8. Are we sure this poll wasn’t farmed out to Acorn to conduct?

    quasimodo (4af144)

  9. Which is generally more truth-y, Karl? The polls themselves, or the memes the MSM chooses to push from the polls?

    JD (d71a7a)

  10. People are going to go to the polls because Democrats forced them too. Democrats lied to the people about three clear things spending, ethics, and the war. People have a strong grasp of the fact that Bush never really was in power due to the media saturation propping up the sagging democrats so in a tidal wave picked up only a small wading pool of seats – all very vulnerable

    EricPWJohnson (94fbdd)

  11. I predict if Democrats are successful in passing health care reform over the protests of the voters and then pass cap and trade. The Republicans can regain control of both houses by running on the campaign of repeal.

    Zelsdorf Ragshaft III (a01503)

  12. JD,

    I have a problem referring to polls as truthy, but I also have a problem with the commenters on this same post at HA who simply don’t believe in polling.

    It’s sort of like saying I don’t believe in hammers. In fact I do believe in hammers, but my trust in carpentry depends on the carpenter.

    It’s a variation on my usual explanation that analyzing polling is as much art as science — and I have a big problem with the media which (perhaps due to bias, but more likely ignorance) treats them as more scientific than they are. Understanding the sample, question wording and sequencing, heuristics etc. are generally beyond the ken of the avg journo, let alone the person on the street (and I think this WaPo poll has problems with most of the above).

    Thus, if you read in the Leftosphere, you will see this recurring bafflement over the fact that elements of ObamaCare are popular, but ObamaCare is not popular overall. They don’t understand how the underlying biases that find their way into these polls produce some of these results, and they ignore the polling showing a basic lack of trust in the ability of Big Gov’t to deliver on the promises of ObamaCare.

    Actually, even attempts at “objectivity” in polls like these carry a risk. Pollsters spend time coming up with questions they believe are neutral (and fail a fair amount of the time). But even assuming “neutral” questions, few ever stop to consider that the issues themselves will not be discussed neutrally in the political sphere. That’s why I find it interesting — and write about it — when Democracy Corps or Kaiser actually polls on opinion in light of the arguments that are likely to be made in the political sphere. ObamaCare has never held up very well in that environment, which is the sort of environment we are only really getting to now, as bills are prepared for debate.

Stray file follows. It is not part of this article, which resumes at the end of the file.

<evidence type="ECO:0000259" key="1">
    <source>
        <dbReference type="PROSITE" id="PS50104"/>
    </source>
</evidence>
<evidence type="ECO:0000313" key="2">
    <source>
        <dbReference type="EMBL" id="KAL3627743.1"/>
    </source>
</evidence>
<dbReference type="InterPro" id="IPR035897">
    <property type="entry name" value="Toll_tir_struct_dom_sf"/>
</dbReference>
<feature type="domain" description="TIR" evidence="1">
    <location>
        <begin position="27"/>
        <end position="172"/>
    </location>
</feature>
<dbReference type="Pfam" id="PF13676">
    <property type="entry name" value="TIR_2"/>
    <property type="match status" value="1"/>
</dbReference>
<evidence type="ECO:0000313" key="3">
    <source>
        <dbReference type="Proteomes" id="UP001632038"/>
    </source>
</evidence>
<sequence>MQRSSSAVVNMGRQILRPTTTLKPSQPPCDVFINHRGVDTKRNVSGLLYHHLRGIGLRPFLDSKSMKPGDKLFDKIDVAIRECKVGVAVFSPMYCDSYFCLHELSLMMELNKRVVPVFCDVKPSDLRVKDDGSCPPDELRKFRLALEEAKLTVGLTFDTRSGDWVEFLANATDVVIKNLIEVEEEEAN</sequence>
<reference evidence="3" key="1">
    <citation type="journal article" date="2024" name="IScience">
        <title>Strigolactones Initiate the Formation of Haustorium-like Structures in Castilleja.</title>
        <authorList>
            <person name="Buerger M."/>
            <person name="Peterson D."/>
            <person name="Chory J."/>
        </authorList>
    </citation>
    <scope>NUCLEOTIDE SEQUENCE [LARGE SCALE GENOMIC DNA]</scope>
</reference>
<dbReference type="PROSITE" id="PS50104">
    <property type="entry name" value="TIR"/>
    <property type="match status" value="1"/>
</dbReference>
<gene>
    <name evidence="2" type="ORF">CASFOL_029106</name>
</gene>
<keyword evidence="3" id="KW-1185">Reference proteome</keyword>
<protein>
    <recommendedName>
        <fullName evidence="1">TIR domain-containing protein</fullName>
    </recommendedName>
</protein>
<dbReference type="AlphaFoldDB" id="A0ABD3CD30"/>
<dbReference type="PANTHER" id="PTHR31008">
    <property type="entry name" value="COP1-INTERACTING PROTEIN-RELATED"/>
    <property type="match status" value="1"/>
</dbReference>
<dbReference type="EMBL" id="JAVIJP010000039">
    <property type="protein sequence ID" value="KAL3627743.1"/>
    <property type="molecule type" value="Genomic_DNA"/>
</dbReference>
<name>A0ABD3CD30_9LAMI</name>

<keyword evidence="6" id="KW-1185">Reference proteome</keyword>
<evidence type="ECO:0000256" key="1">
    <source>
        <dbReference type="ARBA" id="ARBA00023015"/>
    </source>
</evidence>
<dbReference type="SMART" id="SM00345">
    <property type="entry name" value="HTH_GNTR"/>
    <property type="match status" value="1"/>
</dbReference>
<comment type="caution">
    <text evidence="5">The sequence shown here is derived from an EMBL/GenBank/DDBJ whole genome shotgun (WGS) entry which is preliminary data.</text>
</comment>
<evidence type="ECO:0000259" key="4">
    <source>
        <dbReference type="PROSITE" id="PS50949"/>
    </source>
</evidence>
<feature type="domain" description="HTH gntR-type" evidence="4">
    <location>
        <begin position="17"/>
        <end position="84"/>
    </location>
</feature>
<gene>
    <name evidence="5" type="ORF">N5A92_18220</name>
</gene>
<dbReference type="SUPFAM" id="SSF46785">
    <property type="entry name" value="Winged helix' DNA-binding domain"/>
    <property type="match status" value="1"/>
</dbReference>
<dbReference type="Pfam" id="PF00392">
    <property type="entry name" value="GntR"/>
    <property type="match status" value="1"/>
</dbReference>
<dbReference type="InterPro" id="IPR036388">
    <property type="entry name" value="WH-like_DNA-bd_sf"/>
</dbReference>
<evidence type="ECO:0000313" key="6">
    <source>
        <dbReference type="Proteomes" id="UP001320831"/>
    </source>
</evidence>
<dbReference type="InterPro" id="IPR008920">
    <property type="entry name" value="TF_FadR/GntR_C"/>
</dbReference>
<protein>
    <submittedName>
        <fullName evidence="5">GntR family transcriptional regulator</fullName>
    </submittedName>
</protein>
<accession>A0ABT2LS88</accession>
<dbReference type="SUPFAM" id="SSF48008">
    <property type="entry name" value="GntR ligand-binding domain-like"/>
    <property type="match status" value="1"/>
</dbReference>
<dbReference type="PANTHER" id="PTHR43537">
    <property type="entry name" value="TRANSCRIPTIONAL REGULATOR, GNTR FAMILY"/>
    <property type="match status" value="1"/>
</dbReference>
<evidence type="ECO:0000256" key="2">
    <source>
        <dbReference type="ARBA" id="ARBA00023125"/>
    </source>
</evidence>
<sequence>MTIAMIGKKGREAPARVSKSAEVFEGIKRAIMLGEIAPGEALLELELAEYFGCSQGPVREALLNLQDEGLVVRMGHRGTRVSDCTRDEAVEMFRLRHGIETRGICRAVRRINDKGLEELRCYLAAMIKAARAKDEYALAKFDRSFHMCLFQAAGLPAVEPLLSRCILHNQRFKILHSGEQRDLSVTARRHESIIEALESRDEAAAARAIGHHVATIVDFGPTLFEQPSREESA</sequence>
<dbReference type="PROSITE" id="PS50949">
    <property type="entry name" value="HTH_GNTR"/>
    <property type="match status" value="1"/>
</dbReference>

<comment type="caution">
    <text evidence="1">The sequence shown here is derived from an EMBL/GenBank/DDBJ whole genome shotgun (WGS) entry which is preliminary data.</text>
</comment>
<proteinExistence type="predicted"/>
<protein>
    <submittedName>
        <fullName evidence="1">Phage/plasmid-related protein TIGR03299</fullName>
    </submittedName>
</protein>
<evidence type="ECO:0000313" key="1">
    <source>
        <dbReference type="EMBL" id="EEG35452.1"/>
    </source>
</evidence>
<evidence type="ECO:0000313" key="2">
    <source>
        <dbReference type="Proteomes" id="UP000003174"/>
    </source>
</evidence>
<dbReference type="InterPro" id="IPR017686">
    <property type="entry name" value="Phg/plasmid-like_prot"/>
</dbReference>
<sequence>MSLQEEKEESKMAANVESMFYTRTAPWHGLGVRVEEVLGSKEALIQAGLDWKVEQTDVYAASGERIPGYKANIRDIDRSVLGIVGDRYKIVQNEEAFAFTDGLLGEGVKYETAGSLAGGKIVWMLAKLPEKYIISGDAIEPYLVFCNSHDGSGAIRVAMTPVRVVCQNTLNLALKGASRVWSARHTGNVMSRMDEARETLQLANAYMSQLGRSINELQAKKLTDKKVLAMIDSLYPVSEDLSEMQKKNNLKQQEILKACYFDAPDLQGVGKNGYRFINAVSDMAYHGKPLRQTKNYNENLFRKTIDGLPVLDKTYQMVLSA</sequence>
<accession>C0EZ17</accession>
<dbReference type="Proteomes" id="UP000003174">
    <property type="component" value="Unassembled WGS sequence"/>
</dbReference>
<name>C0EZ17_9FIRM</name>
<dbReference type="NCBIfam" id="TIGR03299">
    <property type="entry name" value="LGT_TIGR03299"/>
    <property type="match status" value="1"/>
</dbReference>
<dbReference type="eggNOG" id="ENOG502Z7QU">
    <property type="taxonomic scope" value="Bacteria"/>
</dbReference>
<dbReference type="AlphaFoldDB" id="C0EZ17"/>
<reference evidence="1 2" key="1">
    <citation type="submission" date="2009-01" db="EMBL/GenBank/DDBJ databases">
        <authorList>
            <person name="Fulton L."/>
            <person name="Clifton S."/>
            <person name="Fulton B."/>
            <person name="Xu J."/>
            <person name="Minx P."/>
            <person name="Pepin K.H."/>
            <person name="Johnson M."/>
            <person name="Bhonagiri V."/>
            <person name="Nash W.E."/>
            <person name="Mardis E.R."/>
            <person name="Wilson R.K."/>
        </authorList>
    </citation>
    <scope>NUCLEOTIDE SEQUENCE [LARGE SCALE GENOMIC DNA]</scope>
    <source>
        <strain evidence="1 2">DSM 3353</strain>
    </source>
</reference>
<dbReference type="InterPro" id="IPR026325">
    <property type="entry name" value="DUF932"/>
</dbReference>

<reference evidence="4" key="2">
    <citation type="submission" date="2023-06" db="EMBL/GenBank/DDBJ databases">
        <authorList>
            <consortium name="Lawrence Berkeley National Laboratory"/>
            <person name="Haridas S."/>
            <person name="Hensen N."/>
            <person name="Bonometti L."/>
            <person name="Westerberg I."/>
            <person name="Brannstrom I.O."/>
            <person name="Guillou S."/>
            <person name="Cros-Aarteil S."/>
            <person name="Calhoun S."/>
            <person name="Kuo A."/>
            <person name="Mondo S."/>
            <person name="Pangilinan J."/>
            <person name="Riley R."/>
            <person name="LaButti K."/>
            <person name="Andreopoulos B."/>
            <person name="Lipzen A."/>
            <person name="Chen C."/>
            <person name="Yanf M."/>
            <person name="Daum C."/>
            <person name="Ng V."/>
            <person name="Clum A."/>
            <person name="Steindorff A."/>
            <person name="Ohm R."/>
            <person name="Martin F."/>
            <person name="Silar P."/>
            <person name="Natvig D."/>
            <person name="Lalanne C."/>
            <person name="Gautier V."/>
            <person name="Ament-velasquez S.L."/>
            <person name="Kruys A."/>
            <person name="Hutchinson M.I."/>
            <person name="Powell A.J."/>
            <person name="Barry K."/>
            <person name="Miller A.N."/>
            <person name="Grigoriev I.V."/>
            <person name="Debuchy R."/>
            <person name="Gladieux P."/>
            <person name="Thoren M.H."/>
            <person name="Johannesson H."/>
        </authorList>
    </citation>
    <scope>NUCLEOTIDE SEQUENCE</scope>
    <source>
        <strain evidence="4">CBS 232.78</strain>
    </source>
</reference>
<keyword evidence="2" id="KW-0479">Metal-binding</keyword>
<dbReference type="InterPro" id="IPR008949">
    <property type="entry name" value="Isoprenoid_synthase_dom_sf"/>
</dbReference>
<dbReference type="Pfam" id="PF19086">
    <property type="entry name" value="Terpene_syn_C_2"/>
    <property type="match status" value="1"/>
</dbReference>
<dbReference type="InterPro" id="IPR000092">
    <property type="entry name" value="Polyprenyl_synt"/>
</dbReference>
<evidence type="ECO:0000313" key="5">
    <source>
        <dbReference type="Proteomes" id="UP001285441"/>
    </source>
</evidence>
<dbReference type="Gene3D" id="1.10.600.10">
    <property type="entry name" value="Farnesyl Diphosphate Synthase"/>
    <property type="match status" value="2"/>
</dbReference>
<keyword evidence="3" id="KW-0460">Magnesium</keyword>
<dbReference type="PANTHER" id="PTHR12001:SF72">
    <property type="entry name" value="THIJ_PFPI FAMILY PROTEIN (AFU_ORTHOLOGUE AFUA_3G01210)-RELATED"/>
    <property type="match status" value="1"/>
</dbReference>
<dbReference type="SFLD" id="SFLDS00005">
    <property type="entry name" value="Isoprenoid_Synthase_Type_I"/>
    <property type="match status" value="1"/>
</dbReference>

Karl (57ffa9)

  13. The opportunity for a center-libertarian party has never been greater, and may never be greater.

    Both mainstream parties have dragged themselves over to their most authoritarian edge (whether it’s economic control for the Dems, or social control for the Reps) and most of the voters aren’t thrilled being controlled. Worse, neither party has any fiscal discipline, or even apparent fiscal competence. When my wife is convinced she could run things better they are really in trouble!

    Kevin Murphy (805c5b)

  14. Note that I don’t consider the current Libertarian Party as viable — pretty much the People’s Front of Judea.

    Kevin Murphy (805c5b)

  15. I thought it was the Judean People’s Front?

    Polls are bad because:
    1) Questions are asked/written to skew results in one direction
    2) True random sampling is beyond most groups’ ability to conduct
    3) Viewers/listeners to poll results are generally less than savvy; easily misguided
    4) Bloggers/media outlets rarely include polls favoring issues/people they endorse (unless to poke holes in that poll)

    Unless a polling organization steps up and is recognized as unbiased by the vast majority, the results of any poll is suspect. Even Pollster’s poll of polls.

    The general public has been saturated by poll numbers and trend analyses – they are shell-shocked, disinterested, non-believers, skeptics, ignorant, take-your-pick of one or more from the above. If they believe something, they’ll find a poll to back them up. If they change their mind, they’ll find another poll.

    Corwin (ea9428)

  16. A few points come to mind regarding these poll results:

    – the oversampling issue
    – the desire of disinterested people to claim to be on the “right side” of an issue as framed by the MSM
    – the differences in voting behavior vs answering poll behavior
    – the number of former Republicans (myself included) who now when asked say specifically that they are Conservative – not Republican. As noted, the number of self-described Conservative number was 38%
    – many Independents who voted for Obama a year ago are abandoning his ranks as they see now what change Obama has in mind. If you look at Fox viewer demographics, you’ll see that skepticism in the growing number of liberals and independents tuning in to Fox for news and perspective they can’t get elsewhere. As the Obama administration knows, once you’ve seen what the MSM is hiding, your support of Obama drops.
    – wait until Health Care and Cap & Trade are ramrodded through (again), then the truth comes out bit by bit about the true costs and loss of options and freedom in the everyday things that matter (like health care) and we’ll see if the Dem numbers hold up

    I believe that by a year from now, many Americans will gladly vote to throw a monkey wrench into the Obama steamroller’s gears…

    in_awe (a55176)

  17. Thanks, Karl. Polls just seem like a lazy tool for the media to create stories based on their flawed methodologies and biases, to this very humble and biased observer.

    JD (07f478)